Dallas Question for college hoops fans: Have four No. 1 seeds ever reached the Final Four of the men’s basketball tournament?
Answer: No. Not any more.
One little action — one quite ridiculous and ineffective action as a matter of fact — can produce so many consequences with its ripple effects. If we didn’t know this already, we learned it when the NCAA announced this week that the Memphis Tigers would have to vacate all 38 of their wins during their 2007-08 season, including their trip to the Final Four in San Antonio.
Here are just a few of the things this NCAA ruling means:
If you are a diehard Memphis fan, start taking down those pictures of yourself outside the Alamodome getting ready to watch the Final Four. You weren’t really there.
If you are Rick Barnes, ask for a contract extension. The No. 2-seeded Longhorns didn’t really lose in the elite eight to Memphis, so Texas gets a trip to the Final Four.
Do likewise if you are UCLA coach Ben Howland. All those haunting memories of Memphis kicking your Bruins’ butts all over the floor at the Final Four — those can go away now. You get to play Kansas in the national championship, but I can’t tell you when that will be.
Heck, even if you are Matt Doherty, chalk up a couple of Conference USA wins over Memphis for that season. Think that gets your Mustangs all the way to 6-10.
I’m just wondering what anyone at the NCAA thinks “vacating” wins really accomplishes. Those teams that lost to Memphis don’t get any rewards, and that gets us to the really important stuff here.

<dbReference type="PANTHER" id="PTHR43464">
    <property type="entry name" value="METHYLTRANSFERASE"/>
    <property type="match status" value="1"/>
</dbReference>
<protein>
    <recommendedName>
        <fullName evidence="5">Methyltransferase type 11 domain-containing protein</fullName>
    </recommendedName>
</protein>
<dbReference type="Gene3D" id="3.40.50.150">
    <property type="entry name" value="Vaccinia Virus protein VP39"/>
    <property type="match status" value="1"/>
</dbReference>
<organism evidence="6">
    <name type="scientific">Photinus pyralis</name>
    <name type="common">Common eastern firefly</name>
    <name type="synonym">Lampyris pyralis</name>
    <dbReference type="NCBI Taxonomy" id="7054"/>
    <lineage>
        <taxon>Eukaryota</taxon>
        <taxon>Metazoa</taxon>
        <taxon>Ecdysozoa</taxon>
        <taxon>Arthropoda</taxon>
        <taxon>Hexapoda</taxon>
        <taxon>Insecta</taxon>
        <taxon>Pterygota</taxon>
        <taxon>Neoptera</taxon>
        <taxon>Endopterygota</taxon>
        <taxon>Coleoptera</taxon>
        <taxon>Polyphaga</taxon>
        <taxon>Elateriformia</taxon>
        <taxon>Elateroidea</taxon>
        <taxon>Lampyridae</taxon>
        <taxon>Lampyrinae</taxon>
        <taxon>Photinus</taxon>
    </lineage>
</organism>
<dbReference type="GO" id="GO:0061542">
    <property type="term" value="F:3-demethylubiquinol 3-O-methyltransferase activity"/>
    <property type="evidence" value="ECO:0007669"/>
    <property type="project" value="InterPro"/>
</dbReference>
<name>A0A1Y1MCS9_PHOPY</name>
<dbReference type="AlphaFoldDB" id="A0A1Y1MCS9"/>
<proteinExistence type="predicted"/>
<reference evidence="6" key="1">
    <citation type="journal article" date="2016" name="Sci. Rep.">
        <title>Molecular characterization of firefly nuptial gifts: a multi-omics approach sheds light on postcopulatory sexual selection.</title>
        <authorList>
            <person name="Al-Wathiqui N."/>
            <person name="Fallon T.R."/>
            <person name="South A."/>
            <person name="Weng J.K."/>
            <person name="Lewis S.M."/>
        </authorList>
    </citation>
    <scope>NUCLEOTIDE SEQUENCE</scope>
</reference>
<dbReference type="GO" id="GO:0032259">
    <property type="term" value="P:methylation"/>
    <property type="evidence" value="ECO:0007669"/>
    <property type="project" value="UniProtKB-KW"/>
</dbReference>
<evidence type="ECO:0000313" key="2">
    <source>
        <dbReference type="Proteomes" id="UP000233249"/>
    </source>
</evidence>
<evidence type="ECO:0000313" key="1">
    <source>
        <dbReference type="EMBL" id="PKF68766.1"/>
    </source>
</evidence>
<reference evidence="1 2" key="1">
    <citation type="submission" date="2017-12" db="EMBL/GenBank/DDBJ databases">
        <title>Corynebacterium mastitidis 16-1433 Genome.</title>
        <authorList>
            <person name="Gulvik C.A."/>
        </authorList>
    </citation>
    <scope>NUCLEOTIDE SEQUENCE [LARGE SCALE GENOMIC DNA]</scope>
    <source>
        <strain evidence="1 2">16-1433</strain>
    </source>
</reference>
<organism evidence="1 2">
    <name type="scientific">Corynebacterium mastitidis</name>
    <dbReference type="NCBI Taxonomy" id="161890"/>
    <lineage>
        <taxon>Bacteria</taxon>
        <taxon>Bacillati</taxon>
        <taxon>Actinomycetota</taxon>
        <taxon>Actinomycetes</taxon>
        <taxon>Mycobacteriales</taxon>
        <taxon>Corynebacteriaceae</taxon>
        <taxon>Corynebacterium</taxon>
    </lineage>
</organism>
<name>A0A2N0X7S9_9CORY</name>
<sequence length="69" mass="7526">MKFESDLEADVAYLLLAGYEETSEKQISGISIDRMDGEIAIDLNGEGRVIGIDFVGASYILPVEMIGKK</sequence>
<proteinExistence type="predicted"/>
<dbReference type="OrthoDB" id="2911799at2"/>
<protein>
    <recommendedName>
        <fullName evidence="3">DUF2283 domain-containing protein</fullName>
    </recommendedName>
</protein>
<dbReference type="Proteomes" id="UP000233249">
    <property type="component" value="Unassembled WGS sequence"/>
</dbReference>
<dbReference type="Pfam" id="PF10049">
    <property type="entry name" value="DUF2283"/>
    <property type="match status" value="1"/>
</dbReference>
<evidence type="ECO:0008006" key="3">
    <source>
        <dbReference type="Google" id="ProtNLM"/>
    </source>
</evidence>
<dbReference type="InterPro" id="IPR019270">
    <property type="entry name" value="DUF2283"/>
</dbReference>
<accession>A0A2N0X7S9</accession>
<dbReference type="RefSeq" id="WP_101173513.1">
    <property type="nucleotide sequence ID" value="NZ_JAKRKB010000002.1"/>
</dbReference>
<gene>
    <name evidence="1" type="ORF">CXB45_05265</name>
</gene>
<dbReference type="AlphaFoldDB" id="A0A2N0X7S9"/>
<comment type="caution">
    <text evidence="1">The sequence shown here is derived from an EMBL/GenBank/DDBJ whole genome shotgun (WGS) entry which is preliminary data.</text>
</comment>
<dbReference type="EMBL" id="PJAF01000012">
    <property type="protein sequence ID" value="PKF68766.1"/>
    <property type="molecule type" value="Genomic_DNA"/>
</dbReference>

When do those of us who had Memphis losing somewhere earlier in the tournament get refunds on our NCAA Tournament pools?
I can’t think of a sillier thing than whatever it is the NCAA hopes to accomplish here. Instead of “Those who don’t learn from history are doomed to repeat it,” the NCAA has changed it to “Those who don’t like their own history are empowered to rewrite it.”
In case you missed it, the NCAA found that Derrick Rose (it didn’t name him, but that’s who it’s talking about) had someone else take his SAT to gain entrance to Memphis.
Other possible violations have been cited as well, but that would be the biggest.
Memphis is appealing, and the school has one very good argument. The NCAA clearinghouse ruled that Rose was eligible to play. I’m not sure how much an institution gets off the hook for such a ruling, but Memphis certainly will make a case for it.
Regardless, here’s the problem. Rose didn’t suffer any penalties. He used the NCAA Tournament as a showcase for his skills and became the No. 1 pick in the NBA draft. Rose already has pocketed millions and there are more to follow.
Coach John Calipari suffered no penalty, either, even though his trip to the Final Four with UMass in 1996 also has been vacated by the NCAA. It seems that no matter where he takes a team, the NCAA eventually determines that he never really got there.
Calipari, like Rose, has pocketed millions to coach Kentucky now.
So what has been achieved?
According to record books, Memphis won no basketball games that season. Those of us with a pair of eyes or any memory banks remaining know differently. Memphis had a great team and was about to win the national title before its free throw troubles allowed Kansas to pull out an overtime victory.
And what does the NCAA have to say about the Jayhawks?
The team that remains the champion of that season, now so stained by Memphis’ presence, had a starter named Darrell Arthur. Maybe you’ve heard of him. He won a Texas state title at South Oak Cliff High School in 2006, only the championship was later vacated by the University Interscholastic League because he and others had failing grades changed to passing grades as reported by WFAA-TV.
So there you have that fine line as drawn by the NCAA.
Passing high school but cheating on your college entrance exam? Not OK.
Failing high school but cheating in order to pass, stay eligible and go on to college? No problem.
It’s a good thing the NCAA got all that cleared up for us this week.
Now about all those basketball pools I lost . . .